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21/11/2019
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TEMA: Are we living by the Principles of the Catholic Church's Social Doctrine?

Are we living by the Principles of the Catholic Church's Social Doctrine? 11 Sep 2018 01:40 #10726

These are difficult, rambunctious times for the Catholic Church in the United States. But they are not the first such times, by any means. When I decided to make Miami my permanent residence about forty years ago, a rejection of Catholicism was still noticeable in the United States, not so much in Miami as in other more conservative parts of the country.

My own personal and inexperienced take –and I am still not an expert on this (nor on anything else)- on this rejection was that a society that treasured individual achievement and self-sufficiency over all else was bound to clash with the Catholic Church’s Social Doctrine that I was familiar with.

And that clash was made even stronger from the Reagan years on, culminating with our tremendous president today, “Don the De-Regulator”, whose zeal when it comes to defending the individual from the State makes Vlad the Impaler, defender of the Faith, seem like a choirboy.

Well, here I am, after close to four decades of living under the influence of individualism, coming back to that very same quandary, at the behest of my good friends the creators and directors of this Participatory Democracy site.

The idea is to engage our English speaking readers in an exploration and discussion of the Catholic Church’s Social Doctrine, by posting the Principles of the Church’s Social Doctrine as they appear in the Compendium authored by the Pontifical Council for Justice and Peace at the dawn of the twenty first century.

These are permanent principles that constitute the heart of Catholic Social teaching, and as such, they carry a profoundly moral significance, since they refer to the ultimate and organizational foundations of life in society.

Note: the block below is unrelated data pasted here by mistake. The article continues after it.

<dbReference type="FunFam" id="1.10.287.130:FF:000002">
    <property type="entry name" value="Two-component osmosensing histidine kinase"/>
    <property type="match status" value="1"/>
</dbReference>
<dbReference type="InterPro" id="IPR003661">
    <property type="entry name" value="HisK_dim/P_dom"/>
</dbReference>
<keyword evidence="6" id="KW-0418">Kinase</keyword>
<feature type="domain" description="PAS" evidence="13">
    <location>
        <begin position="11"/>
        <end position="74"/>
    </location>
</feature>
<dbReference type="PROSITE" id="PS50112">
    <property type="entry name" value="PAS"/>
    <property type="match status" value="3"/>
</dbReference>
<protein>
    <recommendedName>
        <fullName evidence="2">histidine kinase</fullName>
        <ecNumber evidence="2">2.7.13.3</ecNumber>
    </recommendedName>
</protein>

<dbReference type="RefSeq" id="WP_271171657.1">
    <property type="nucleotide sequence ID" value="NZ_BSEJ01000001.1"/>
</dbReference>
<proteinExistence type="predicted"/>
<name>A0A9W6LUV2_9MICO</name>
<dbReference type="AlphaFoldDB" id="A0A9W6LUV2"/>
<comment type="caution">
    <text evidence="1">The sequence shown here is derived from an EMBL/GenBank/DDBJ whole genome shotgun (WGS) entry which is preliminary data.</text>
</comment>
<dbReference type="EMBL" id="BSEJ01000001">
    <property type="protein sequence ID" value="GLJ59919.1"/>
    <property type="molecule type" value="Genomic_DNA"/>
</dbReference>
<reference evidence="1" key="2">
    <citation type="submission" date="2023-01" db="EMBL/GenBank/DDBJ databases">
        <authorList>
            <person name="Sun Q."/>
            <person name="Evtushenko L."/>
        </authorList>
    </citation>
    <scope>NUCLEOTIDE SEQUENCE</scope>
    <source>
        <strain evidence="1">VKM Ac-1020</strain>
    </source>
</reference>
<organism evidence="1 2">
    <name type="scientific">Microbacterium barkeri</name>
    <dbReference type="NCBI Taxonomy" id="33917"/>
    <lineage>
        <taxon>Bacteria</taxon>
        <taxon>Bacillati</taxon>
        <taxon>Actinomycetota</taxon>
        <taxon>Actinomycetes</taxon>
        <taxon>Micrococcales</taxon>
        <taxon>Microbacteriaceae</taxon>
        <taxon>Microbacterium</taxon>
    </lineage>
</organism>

We chose to begin with the Principle of the Common Good, though the four principles (the Dignity of the Human Person and the principles of Subsidiarity and Solidarity are the other three) must be appreciated in their unity, interrelatedness and articulation.

And we chose the Principle of Common Good because the existence of something akin to a Common Good is often negated by the devotees of the kind of unbridled individualism preached by the likes of Ayn Rand, many of which –like our muted Speaker of the House, Paul Ryan- are the architects of this present day America that we want to make great again through laying down the principles whereby we are supposed to live.

We do not seek to exclude anybody, but it is pretty obvious that the weight these Principles of the Catholic Church’s Social Doctrine carry for those who are not, at the very least, Christian, is negligible. But what has always mystified me is how so many of my fellow Americans can assert both their Christianity and their enthusiasm for the “philosophy” sponsored by Ms. Rand –an atheist- and Ms. Thatcher (the Iron Lady), who famously claimed “there is no such thing as society” – society is a key factor in and component of the Principle of Common Good, which you can read at:

democraciaparticipativa.net/documentos-data-a-refe...social-doctrine.html

But I am already past the 500 words I allowed myself for the introduction to this new section on the Participative Democracy site. Now it is up to you to accept our invitation to engage in an open dialogue regarding these Principles and whether they match our present lifestyles. Should we keep "In God We Trust" as our national motto, or should we switch to "Looking Out For Number One"?...
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COM_KUNENA_THANKYOU: Gerardo E. Martínez-Solanas
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